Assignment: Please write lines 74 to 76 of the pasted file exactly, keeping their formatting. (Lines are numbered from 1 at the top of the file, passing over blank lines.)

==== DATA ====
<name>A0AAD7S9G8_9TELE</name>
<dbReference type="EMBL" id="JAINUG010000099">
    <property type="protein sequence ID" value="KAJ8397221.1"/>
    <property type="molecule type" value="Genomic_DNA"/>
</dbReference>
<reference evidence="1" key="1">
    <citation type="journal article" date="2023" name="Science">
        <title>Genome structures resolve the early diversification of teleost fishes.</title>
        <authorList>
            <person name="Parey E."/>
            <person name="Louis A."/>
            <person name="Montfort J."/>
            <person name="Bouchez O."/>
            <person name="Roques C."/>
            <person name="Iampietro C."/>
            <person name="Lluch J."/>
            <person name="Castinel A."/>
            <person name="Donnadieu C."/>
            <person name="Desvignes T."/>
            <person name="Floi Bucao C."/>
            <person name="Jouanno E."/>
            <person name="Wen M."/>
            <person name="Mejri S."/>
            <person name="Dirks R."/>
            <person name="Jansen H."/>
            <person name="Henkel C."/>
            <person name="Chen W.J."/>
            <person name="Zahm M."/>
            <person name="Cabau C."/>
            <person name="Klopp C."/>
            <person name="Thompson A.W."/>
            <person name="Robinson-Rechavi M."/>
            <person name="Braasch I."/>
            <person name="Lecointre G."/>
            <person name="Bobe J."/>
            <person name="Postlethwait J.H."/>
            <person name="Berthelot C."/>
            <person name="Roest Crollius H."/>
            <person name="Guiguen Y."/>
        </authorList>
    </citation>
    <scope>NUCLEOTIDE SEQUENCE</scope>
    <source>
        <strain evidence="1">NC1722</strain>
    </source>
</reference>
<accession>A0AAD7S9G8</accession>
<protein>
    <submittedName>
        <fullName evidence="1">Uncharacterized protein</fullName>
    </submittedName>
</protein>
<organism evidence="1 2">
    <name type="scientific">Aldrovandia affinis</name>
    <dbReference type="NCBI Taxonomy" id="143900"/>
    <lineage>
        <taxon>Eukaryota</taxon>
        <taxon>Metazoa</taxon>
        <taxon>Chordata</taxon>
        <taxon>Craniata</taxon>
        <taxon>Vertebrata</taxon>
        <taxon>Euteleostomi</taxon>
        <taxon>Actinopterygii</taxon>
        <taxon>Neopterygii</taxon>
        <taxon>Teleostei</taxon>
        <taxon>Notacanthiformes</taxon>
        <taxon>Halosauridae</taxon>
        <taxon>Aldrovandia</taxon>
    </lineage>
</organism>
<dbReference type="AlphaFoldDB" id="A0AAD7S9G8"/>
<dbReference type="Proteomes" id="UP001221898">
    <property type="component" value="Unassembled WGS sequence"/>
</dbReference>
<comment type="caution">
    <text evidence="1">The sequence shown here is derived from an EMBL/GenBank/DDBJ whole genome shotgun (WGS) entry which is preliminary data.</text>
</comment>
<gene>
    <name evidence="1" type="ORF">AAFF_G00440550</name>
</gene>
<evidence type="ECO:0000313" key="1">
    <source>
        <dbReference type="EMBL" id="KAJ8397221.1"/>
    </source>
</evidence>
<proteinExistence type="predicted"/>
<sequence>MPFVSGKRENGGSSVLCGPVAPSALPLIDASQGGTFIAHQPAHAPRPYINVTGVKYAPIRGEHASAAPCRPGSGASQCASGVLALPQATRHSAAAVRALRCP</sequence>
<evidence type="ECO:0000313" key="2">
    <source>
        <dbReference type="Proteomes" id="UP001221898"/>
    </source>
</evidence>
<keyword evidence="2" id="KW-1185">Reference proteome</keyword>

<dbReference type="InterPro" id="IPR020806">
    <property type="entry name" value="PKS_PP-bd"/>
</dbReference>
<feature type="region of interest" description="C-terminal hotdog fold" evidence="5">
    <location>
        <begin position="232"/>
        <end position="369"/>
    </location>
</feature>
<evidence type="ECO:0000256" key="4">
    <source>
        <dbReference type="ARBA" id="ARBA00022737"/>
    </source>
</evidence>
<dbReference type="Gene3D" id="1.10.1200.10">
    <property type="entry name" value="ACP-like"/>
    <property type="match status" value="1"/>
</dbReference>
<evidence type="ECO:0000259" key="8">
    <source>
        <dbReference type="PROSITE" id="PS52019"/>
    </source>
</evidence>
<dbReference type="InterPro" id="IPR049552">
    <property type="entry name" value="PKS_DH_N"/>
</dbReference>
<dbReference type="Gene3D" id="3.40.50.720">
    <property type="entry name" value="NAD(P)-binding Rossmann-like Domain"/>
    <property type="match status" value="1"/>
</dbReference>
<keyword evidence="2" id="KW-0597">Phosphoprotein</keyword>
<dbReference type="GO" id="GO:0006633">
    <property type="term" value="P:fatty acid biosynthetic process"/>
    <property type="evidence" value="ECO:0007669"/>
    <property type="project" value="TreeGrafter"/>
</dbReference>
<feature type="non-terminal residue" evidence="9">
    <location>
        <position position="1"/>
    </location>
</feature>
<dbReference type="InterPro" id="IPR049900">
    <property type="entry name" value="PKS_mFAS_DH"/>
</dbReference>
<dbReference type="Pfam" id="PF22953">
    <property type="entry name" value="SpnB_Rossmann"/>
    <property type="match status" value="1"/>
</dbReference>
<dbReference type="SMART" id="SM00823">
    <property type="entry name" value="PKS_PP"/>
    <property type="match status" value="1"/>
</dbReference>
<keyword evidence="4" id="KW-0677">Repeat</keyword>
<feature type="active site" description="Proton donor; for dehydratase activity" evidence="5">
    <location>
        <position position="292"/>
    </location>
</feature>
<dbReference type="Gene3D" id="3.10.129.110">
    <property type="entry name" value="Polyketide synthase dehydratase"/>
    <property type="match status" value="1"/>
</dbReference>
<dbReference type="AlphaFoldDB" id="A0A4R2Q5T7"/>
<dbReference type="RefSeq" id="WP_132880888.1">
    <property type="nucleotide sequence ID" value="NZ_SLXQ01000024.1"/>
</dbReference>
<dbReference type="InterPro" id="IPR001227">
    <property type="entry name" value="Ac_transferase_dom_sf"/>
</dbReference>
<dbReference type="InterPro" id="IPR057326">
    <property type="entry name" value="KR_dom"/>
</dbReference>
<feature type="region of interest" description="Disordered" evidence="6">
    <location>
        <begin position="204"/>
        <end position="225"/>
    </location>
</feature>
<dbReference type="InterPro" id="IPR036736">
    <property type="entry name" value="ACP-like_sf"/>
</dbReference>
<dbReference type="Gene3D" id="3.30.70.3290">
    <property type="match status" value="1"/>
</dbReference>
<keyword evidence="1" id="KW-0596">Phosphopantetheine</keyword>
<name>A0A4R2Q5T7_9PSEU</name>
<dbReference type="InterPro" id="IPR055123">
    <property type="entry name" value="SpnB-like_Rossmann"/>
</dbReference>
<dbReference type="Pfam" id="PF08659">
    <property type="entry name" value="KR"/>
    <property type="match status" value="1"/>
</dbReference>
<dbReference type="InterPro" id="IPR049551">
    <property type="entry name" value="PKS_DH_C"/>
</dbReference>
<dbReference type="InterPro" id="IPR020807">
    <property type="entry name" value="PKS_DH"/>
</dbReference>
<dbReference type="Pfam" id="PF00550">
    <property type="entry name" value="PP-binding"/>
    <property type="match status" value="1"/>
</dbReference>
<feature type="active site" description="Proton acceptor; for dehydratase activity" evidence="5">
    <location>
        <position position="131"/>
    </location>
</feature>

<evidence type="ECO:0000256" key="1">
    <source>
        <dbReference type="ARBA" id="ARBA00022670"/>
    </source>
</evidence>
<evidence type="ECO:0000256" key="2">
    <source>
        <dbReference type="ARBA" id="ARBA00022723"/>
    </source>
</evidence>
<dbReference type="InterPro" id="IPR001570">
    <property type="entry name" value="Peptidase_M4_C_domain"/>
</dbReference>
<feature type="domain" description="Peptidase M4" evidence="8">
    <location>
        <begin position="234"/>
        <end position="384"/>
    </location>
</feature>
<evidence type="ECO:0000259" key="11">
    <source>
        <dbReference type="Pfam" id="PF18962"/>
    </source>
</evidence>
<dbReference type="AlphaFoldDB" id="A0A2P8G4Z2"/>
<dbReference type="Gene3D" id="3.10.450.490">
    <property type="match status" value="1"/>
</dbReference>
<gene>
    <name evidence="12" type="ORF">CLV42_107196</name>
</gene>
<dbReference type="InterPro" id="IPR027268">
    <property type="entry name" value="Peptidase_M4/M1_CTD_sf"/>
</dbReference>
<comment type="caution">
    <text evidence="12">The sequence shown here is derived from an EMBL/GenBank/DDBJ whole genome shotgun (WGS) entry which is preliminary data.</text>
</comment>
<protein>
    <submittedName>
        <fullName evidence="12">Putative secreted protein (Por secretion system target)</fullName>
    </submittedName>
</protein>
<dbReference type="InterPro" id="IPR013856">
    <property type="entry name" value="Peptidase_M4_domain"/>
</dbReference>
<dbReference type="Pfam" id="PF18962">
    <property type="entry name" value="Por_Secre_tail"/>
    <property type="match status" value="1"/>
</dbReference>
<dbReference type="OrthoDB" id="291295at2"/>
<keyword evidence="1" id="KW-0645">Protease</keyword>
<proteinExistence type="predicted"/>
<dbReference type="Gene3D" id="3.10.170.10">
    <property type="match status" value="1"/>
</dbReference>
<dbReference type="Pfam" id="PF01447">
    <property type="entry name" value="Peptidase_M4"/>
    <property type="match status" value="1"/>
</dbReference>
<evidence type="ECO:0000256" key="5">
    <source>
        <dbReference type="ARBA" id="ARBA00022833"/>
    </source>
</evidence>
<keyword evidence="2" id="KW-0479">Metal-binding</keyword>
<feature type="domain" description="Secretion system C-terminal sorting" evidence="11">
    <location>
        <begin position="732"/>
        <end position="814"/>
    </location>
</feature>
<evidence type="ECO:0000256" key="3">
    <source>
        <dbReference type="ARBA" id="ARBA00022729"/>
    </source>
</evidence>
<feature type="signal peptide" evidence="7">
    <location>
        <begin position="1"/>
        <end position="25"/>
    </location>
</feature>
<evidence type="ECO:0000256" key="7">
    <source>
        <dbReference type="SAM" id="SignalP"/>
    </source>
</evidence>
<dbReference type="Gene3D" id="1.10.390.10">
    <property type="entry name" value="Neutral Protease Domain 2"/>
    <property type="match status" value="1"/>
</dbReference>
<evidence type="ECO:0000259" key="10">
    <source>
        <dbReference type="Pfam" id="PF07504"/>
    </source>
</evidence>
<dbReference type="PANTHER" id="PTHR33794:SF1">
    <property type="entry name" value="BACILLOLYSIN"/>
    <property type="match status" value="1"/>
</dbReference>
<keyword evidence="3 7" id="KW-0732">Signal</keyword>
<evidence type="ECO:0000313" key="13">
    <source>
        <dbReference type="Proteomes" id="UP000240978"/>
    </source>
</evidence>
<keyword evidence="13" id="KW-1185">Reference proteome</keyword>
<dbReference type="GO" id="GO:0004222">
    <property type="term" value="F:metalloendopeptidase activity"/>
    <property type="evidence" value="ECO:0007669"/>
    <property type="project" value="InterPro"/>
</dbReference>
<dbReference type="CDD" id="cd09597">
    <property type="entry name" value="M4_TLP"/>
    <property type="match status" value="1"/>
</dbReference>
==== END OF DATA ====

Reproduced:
</dbReference>
<comment type="caution">
    <text evidence="1">The sequence shown here is derived from an EMBL/GenBank/DDBJ whole genome shotgun (WGS) entry which is preliminary data.</text>